The concepts of non-discrimination and competitive procurement processes clearly reflect the influence of the FTA. It is significant that in the current and previous versions of the CPGs, there was a recognition that non-competitive procurement processes may be used where this could be justified on a value for money basis. By contrast, the draft CPGs have a greater focus on competition.
In addition, the draft CPGs require agencies to consider the procurement of goods and services on the basis of their suitability for their intended purpose, and not on the basis of their origin. This will mean there is far less scope to include industry development or local content requirements in tender documentation, although agencies are still encouraged to source at least 10% of their purchases by value from SMEs.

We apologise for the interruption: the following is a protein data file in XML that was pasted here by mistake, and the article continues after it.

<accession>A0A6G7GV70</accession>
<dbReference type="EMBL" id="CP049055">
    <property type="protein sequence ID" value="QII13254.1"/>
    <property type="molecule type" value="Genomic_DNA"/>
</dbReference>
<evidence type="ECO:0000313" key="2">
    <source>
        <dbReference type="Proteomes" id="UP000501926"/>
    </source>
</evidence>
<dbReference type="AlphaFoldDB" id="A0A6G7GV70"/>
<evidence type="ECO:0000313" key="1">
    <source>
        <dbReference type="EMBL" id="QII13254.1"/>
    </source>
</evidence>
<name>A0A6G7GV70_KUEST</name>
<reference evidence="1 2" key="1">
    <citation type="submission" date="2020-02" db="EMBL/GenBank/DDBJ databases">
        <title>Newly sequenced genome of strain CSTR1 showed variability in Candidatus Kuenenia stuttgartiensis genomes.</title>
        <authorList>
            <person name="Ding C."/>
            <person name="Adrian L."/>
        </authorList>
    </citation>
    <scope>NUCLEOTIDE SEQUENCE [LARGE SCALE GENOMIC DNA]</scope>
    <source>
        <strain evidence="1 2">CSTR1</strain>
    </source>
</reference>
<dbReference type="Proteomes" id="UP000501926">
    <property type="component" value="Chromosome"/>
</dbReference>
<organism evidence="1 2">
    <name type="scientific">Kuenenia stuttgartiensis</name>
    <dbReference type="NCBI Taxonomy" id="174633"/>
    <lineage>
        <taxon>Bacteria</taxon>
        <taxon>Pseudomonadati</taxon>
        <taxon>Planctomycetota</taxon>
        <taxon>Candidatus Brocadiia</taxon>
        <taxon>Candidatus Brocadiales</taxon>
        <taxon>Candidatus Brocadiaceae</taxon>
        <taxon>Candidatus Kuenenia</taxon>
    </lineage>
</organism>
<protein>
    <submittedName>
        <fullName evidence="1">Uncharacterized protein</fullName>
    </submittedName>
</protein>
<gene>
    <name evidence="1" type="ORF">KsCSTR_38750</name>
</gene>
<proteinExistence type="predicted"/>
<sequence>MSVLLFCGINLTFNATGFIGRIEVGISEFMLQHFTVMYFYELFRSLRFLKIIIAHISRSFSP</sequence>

The focus on open competition is also reflected in the proposed new requirement for agencies to publish annual procurement plans to enable suppliers to be better aware about procurement opportunities.
Mandatory procurement procedures
The mandatory procurement procedures in Part 2 of the draft CPGs apply to ‘covered procurements’. Covered procurements are procurements that exceed the following monetary thresholds:
- $80,000 for procurements in FMA agencies, other than for construction services;
- $400,000 for procurements in relevant CAC bodies, other than for construction services; and
- $6 million for procurements of construction services by FMA agencies or relevant CAC bodies.